There was at one time a great debate amongst philosophers. Bishop Berkeley (1685 – 1753) an Anglo-Irish philosopher was one of those who contributed to it. The question was, basically, how do we know that anything exists? Who is to say that things don’t disappear the moment our backs are turned? And the reply, probably from Bishop Berkeley since he was a Bishop: things exist whether we watch them or not, because God is always watching.

Which in turn resulted in a little poem, an epigram in fact, and then two answering epigrams, on the subject:


There once was a man who said “God / Must think it exceedingly odd / If he finds that this tree / Continues to be / When there’s no one about in the Quad.”   Ronald Knox


Dear Sir, / Your astonishment’s odd:/ I am always about in the Quad. / And that’s why the tree / Will continue to be, / Since observed by / Yours faithfully,   God


A philosopher, one Bishop Berkeley, / Remarked metaphysically, darkly, / That what we don’t see / Cannot possibly be, / And the rest is altogether unlarkly.* R F Ashley-Montagu

*BBC pronunciation

 Quad in this case is short for Quadrangle rather than Quad Bike or Quadrophenia, being a square or rectangular courtyard or grassy space around which are parts of one large building, or a number of smaller buildings. These are mostly to be found in colleges or universities but can be found in other places such as palaces.

I copied the verses from a 1938 Penguin paperback entitled: The Week-End Book: in two volumes: I. This was given to me by one of my grandfathers in 1960 or thereabouts. He kept it in a roll-top writing desk along with luggage labels, stamps for posting letters and string for parcels. Grampa had been a Chief Writer in the Navy. I gather that was something quite important but not much to do with creative writing, more like clerical or admin. I was told that Grampa died on his way to the post box, of a heart attack.

In those days parcels did not come in self-sealing plastic bags with bubble wrap interiors but were wrapped in folded brown paper secured with string and occasionally even sealing-wax. My aunt worked in the Post Office Parcels Department and was taught the proper method of parcel-tying. This was because the Post Office was constantly having to re-package parcels that were falling to bits because people had packaged them improperly.

Grampa’s ball of parcel string was in a spherical wooden container which had a tiny hole in the top for the end of the string to poke through. At that stage I was not very mechanically-minded and spent much time wondering – two things, actually.

Firstly, how to discourage Grampa from helping me with my sums. He would keep on about something called minus, which might or might not have been what my teacher referred to as take away. This was unnerving, like when the driving instructor yells Take your foot off the gas when you imagined it was on the accelerator.

Secondly, how did Grampa get the string into the string-container through such a tiny little hole? And how did the string manage to wind itself back into a ball, neatly criss-crossed, once inside?

That’s had to change. Living on your own forces you to become mechanically-minded whether you can be bothered to be or not. I am taking the precaution of learning as many new things as possible, while I still can; it’s important to keep the Little Grey Cells firing. I am currently at the ball-of-string stage with smartphones.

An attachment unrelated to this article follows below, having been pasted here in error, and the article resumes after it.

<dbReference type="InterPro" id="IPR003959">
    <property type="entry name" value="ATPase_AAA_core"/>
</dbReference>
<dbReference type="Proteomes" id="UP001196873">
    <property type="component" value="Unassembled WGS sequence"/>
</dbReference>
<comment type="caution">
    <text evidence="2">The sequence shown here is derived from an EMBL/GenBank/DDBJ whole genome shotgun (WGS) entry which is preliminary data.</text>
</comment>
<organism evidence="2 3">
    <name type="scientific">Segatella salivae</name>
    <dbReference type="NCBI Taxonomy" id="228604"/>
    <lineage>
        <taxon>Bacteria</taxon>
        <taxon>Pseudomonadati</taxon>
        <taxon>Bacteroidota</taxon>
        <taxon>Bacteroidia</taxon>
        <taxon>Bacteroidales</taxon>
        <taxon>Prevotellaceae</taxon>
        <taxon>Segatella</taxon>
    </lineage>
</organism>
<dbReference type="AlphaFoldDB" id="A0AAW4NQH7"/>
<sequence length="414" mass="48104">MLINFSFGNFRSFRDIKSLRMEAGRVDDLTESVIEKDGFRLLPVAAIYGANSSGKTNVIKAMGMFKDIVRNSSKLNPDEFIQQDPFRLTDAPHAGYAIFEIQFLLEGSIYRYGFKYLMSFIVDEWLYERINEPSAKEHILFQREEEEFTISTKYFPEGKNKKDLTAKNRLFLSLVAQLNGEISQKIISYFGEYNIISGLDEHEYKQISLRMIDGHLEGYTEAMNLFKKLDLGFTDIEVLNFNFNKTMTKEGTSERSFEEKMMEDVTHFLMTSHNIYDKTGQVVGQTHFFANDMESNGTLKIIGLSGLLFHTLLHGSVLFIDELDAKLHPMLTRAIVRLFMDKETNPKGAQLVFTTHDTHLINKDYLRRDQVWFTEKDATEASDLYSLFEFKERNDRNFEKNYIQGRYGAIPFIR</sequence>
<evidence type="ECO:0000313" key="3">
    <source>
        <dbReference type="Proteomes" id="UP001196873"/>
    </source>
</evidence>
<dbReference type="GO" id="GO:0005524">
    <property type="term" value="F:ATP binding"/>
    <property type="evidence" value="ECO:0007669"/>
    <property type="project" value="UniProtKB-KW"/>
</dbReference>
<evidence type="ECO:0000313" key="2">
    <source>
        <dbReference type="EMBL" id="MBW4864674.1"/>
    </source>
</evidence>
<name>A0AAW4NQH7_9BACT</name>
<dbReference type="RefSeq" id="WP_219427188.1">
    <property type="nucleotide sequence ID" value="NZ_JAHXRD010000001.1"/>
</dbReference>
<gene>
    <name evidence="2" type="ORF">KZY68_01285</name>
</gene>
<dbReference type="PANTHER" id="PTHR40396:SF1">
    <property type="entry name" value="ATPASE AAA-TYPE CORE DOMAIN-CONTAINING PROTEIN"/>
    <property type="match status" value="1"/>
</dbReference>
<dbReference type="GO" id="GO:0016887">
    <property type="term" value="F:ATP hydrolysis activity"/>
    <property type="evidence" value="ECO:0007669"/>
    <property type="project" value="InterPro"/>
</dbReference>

The Week-End Book (note the hyphen) is yellow and white, or at least it was once upon a time. On the back cover is a Complete List of All Penguin Books to January 1938. There are 130 books listed – I didn’t count them all, the list is numbered – many by authors who have since died the death. Well, physically they must all have died the death by now; I mean extinguished in a literary sense; for example A Safety Match by Ian Hay, The Glen o’Weeping by Marjorie Bowen and The Hampdenshire Wonder by J D Beresford. However, a few have stood the test of time such as A Farewell to Arms by Ernest Hemingway and The Hound of the Baskervilles by Sir A. Conan Doyle.

How The Weekend Book: in two volumes: I keeps itself together I don’t know. Even the sellotape has given up and curled away, all brown and crackly. The pages are mostly the colour of ginger biscuits. They sit ragged and loose in what was once their binding. I turn the pages with care nowadays, sensing that they are more or less dust held together by some booky sort of willpower. Maybe the book knows it’s loved.

I have a cat like that, hanging on to life for grim death. His name is Old Rufus and I inherited him and another equally unimpressive moggy from the disabled lady over the road, who had died. Rufus became Old Rufus because I already had a Rufus and the vet’s receptionist said it would avoid confusion on her system. Old R is eighteen or so years old and has a piratical right eye, half-closed, which weeps brown stuff constantly. The vet says there’s nothing to be done about it without an anaesthetic, which would probably kill him. He (Rufus) has already had all his teeth removed.

Rufus is like a little ginger skeleton wandering around the house. Every morning if he doesn’t form part of the mob clamouring to be fed I go looking for him, prepared to find a curled-up, ice-cold bundle of fur in one of baskets or behind a door. But in spite of much spitting and snarling and a tendency to mistake my feet for baby rabbits, Old Rufus sticks around. Like Grampa’s little book, he must know that he’s loved.

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